Translator Disclaimer
15 May 1994 Preliminary clinical evaluation of hard- and soft-copy digitized chest radiography
Author Affiliations +
The digital applications in radiology are a controversial advanced which potentially will influence all areas of patient imaging. It is utilized and accepted in angiography, computed tomography, magnetic resonance, nuclear imaging and sonography. More recently Computed Radiography has gained credibility in mobile scenarios as well as specific applications from cervical spine radiography to digital fluoroscopy. Usually this acceptance is related to benefits of lesser radiation exposure or an improved presentation with an incorrect radiographic technique. One advantage of interpreting from digital information is the potential manipulation of the image presentation to the observer through windowing, leveling and edge enhancement pre and/or during image review. Additionally this digital data can be transmitted over distance and represented as hard and/or soft copy for primary or consultative review. The number and quality of the images to be viewed, the environment of the review station as well as the observer experience with conventional radiographic as well as digital image evaluation are important aspects of delivering the radiologist's product i.e. the final interpretation. This paper assesses that product, specifically addressing the question `Is the radiologist's report the same whether derived from the original analog image or from its digitized image.' The object of this study is to determine whether a digital system (3M PACS) designed for consultative viewing in a satellite department can also be used directly for primary diagnosis of conventional chest exams.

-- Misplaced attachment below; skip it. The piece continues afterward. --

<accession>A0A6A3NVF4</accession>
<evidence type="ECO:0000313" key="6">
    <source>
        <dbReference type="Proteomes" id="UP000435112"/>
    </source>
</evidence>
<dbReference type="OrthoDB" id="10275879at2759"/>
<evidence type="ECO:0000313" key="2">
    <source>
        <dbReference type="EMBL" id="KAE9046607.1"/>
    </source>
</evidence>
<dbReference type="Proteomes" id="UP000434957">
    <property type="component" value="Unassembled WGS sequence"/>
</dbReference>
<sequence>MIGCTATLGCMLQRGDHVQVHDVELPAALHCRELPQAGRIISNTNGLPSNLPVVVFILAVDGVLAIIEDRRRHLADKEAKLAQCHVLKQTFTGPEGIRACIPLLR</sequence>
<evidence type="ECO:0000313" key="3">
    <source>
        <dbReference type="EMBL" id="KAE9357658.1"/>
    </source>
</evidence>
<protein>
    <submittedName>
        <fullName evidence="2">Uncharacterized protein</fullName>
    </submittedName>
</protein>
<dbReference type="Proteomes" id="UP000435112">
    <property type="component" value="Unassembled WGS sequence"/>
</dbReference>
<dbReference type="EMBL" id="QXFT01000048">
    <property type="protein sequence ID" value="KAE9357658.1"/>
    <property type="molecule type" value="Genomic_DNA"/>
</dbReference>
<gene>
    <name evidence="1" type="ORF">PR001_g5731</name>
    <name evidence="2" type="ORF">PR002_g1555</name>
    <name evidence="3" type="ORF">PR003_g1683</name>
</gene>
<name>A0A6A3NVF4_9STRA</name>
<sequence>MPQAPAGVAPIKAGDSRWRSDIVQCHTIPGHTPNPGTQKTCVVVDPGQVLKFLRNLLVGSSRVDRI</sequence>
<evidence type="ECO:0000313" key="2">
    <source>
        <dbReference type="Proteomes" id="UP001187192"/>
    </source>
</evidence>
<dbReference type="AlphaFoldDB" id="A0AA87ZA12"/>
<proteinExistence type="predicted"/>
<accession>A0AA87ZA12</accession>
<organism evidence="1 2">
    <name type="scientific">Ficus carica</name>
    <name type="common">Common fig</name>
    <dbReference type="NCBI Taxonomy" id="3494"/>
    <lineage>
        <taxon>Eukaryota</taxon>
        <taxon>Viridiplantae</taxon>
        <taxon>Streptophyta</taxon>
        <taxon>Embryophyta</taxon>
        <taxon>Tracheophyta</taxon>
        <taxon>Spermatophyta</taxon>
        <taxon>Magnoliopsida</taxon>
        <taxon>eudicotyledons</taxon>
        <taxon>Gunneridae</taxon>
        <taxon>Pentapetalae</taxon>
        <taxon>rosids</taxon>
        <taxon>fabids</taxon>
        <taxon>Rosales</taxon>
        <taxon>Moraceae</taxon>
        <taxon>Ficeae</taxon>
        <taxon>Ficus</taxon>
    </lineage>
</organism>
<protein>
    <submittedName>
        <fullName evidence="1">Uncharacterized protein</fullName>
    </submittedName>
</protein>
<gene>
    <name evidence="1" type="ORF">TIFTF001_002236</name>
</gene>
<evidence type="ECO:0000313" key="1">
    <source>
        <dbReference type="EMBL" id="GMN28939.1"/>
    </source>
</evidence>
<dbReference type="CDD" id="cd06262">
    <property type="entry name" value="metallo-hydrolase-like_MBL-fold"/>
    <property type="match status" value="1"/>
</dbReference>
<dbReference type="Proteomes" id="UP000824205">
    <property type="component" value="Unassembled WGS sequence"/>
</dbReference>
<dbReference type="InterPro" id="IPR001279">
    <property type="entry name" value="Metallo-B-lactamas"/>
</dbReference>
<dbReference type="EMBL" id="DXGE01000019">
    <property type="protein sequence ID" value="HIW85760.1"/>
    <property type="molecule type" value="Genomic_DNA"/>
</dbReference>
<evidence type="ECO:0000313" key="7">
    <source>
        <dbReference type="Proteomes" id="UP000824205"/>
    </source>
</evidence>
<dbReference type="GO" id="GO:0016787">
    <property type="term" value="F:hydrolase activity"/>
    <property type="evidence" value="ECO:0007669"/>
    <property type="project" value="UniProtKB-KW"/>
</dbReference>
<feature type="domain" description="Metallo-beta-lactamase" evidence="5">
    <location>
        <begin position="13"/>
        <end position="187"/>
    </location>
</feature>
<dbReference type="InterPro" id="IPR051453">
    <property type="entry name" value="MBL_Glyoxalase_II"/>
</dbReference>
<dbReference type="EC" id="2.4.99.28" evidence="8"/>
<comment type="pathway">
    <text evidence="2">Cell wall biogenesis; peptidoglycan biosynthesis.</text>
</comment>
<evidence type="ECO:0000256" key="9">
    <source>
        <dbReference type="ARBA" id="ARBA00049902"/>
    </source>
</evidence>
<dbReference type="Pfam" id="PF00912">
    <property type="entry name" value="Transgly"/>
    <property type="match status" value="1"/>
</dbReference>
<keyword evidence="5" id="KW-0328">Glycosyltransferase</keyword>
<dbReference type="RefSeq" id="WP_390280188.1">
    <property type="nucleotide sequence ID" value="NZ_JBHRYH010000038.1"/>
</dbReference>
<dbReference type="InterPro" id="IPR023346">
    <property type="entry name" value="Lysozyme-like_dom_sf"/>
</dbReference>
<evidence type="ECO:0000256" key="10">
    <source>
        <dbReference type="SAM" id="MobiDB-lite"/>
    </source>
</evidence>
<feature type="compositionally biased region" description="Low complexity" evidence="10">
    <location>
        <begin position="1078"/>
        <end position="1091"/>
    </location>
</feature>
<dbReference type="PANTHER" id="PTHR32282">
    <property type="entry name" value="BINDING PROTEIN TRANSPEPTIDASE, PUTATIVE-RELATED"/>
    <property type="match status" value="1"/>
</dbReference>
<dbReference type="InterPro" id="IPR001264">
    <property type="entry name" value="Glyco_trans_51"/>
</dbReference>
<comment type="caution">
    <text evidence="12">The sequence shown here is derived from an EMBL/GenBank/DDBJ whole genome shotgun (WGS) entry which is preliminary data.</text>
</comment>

© (1994) COPYRIGHT Society of Photo-Optical Instrumentation Engineers (SPIE). Downloading of the abstract is permitted for personal use only.
Roger L. Rian M.D., Michael J. Smerud M.D., and Todd Guinn M.D. "Preliminary clinical evaluation of hard- and soft-copy digitized chest radiography", Proc. SPIE 2165, Medical Imaging 1994: PACS: Design and Evaluation, (15 May 1994);

Back to Top